Do Notice The Gendered Ways You Might Touch Their Body.

This one’s subtle - for example, we might be conditioned to touch women’s bodies more softly and sensually, while interacting with men’s bodies in a more rough or assertive way. Ask the person how they like to be touched (this is good for all hookups, not just with trans folks!), and follow their lead. Pay attention to subtle things - for example, a trans man may like his sexy bits to be stroked like a dick, rather than flicked like a clitoris - and be open to learning.

How To Respond If You Start Hooking Up With Someone And They Tell You They’re Trans

Don’t freak out! They haven’t lied to you or “tricked” you; when we make assumptions about someone’s gender or body, it’s a good opportunity for us to slow down and check our assumptions. Ask yourself, “Can I be present and treat this person and their body with the respect I’d give anyone else while we get sexy?” If so, then smile, thank them for telling you, ask if there’s anything specific they need, and move forward with your normal sexy vigor.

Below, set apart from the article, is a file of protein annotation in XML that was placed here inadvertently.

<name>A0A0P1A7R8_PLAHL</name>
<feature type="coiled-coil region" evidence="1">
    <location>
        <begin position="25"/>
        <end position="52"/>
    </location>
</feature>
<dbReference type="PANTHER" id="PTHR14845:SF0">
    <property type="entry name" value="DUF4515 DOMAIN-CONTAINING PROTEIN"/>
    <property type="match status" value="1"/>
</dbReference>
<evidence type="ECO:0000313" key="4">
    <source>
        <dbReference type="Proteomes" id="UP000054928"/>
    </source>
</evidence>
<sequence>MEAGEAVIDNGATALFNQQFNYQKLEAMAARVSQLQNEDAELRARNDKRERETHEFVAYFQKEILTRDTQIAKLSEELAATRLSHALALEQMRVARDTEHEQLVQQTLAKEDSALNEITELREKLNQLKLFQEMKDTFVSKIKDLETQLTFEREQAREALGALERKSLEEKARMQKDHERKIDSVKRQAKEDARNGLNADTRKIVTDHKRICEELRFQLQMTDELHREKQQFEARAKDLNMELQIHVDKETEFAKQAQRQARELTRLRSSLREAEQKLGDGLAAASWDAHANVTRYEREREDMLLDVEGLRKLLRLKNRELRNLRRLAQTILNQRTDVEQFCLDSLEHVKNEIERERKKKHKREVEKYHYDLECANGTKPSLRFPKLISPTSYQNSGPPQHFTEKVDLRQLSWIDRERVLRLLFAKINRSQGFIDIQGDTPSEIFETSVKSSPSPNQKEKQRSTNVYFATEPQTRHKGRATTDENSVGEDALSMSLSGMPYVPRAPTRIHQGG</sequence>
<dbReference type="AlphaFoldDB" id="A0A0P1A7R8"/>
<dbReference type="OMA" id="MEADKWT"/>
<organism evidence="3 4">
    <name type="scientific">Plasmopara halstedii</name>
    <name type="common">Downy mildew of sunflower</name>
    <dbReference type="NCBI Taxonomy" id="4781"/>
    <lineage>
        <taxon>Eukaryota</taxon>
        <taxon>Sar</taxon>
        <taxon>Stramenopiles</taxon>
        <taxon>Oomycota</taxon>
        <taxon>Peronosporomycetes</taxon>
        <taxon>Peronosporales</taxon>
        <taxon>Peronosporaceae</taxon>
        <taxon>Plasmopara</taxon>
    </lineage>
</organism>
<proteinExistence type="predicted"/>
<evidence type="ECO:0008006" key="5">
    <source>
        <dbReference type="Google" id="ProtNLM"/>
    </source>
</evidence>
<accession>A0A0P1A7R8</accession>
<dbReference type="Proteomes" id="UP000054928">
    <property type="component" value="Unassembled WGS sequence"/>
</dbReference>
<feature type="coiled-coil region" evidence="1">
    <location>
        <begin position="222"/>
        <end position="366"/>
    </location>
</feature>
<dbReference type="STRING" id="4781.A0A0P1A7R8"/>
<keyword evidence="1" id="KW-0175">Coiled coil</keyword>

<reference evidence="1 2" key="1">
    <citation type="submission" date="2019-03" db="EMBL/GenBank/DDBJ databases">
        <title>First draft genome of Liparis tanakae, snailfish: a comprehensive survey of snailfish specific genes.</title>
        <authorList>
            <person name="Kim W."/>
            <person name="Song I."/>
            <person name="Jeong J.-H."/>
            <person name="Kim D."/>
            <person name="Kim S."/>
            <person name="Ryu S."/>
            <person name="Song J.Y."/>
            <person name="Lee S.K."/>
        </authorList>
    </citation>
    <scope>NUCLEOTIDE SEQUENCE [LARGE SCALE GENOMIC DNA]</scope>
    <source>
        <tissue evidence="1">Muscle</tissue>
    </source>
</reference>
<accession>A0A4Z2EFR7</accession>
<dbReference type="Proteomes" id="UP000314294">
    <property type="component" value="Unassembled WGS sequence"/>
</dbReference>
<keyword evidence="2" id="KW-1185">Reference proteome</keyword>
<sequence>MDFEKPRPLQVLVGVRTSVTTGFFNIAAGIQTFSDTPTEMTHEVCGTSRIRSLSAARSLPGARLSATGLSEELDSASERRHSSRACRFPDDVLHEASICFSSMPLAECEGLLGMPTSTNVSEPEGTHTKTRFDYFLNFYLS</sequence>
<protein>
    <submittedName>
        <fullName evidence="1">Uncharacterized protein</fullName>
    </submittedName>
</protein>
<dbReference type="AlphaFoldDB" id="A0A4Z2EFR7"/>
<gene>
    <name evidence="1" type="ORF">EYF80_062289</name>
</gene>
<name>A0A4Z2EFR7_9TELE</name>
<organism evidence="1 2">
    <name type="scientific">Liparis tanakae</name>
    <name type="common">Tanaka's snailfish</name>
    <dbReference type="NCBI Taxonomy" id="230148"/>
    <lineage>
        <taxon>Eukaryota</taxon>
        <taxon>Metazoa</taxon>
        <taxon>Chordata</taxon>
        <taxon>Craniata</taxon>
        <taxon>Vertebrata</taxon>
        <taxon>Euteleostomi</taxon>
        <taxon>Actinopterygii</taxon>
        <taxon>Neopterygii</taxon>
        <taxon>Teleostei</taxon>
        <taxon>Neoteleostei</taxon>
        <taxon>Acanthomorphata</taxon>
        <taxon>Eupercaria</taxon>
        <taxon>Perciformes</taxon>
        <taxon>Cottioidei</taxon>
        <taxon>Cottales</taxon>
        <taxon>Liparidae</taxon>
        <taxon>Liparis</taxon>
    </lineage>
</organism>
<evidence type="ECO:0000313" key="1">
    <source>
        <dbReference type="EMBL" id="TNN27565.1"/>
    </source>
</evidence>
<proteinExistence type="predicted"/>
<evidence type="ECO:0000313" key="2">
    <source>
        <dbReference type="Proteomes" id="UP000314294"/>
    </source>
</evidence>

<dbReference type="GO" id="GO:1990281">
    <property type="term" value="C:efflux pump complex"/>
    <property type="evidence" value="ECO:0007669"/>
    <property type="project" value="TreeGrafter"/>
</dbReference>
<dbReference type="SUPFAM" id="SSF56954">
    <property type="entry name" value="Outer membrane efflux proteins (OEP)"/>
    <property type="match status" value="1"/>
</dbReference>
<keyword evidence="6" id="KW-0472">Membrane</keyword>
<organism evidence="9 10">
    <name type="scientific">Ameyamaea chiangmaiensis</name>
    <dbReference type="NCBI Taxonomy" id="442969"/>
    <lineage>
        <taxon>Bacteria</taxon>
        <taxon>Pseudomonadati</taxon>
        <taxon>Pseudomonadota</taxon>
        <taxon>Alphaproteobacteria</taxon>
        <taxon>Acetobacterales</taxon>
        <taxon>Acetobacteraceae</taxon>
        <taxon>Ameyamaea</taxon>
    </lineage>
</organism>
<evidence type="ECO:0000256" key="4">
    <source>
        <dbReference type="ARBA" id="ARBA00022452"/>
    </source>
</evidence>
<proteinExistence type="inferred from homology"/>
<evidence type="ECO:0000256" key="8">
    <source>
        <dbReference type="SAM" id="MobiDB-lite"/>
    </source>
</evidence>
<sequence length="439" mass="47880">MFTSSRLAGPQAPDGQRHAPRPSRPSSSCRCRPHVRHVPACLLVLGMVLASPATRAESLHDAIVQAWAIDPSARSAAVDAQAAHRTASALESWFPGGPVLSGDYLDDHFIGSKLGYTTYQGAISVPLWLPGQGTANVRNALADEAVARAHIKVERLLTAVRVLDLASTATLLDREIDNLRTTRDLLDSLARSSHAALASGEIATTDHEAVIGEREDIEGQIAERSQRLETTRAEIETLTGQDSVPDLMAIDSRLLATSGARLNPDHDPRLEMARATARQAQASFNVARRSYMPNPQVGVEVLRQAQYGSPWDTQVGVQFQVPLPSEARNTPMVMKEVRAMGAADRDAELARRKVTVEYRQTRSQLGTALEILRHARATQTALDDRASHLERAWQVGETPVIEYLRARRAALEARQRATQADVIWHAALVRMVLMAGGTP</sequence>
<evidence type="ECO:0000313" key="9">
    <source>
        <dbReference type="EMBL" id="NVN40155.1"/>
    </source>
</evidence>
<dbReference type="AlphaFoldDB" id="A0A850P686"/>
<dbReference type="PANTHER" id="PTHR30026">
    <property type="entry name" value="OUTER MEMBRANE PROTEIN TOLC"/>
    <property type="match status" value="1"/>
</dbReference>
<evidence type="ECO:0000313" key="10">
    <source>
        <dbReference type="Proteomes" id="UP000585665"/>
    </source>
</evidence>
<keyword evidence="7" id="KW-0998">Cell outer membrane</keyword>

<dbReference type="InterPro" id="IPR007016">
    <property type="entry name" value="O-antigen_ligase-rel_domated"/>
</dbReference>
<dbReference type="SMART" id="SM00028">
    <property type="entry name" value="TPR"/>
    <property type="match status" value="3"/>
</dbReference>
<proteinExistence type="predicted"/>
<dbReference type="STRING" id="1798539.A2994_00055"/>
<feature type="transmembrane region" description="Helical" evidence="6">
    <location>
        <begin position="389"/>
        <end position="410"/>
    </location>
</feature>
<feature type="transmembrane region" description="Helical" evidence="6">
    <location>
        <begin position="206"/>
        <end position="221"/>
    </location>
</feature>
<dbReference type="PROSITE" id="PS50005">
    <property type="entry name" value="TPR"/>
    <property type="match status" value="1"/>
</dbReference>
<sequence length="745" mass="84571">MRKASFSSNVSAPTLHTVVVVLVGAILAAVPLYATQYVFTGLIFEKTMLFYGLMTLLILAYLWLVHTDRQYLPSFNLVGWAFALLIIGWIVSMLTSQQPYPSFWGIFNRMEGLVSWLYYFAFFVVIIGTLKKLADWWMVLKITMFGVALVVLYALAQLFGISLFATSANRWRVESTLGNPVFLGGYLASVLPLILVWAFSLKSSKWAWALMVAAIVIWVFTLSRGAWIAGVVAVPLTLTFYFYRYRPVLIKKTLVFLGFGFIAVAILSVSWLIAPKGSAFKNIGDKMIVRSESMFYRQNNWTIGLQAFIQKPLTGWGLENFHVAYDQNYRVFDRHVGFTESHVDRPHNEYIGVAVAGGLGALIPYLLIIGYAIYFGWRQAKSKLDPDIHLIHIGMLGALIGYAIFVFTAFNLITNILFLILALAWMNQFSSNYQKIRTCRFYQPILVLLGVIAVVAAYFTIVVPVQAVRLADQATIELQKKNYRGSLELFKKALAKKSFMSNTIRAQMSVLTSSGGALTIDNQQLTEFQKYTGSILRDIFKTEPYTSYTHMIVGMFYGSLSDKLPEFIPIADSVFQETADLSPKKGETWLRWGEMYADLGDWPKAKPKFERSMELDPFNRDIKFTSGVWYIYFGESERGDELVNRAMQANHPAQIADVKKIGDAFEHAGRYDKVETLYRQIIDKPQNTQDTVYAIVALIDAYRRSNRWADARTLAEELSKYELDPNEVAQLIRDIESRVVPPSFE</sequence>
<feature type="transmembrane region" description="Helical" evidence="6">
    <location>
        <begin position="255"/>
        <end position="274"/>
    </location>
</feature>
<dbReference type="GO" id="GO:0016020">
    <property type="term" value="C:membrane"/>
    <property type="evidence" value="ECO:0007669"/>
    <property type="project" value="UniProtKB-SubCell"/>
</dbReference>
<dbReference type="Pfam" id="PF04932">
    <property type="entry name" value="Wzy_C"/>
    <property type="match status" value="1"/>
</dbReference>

Hooking Up With A Trans Person Doesn’t Make You Gay, Or Straight, Or Bi, Or Anything Except For A Human With A Libido.

Their gender or genitals does not define your identity (although it may give you some information about yourself and your attractions). You can explore that on your own, in your own time.

Express interest in their whole self, not just their gender or genitals.

And remember, all the same tips for regular hookups apply. Communicate, ensure consent, ask them what they’re into, ask and respect their boundaries, share your own desires and boundaries, check in with each other, validate and respect each other, give and receive, etc. At the end of the day, trans people are people - and these tips can help ensure that our sexy encounters leave everyone feeling sexy, respected, and satisfied.

Reviewed for Medical Accuracy

Among their many areas of expertise, Roan Coughtry, MSW, coaches people through gender exploration and transition as well as teaching anti-oppression and sex education. Roan offers these skillsets and more to students, as they advocate for healing on both individual and societal levels.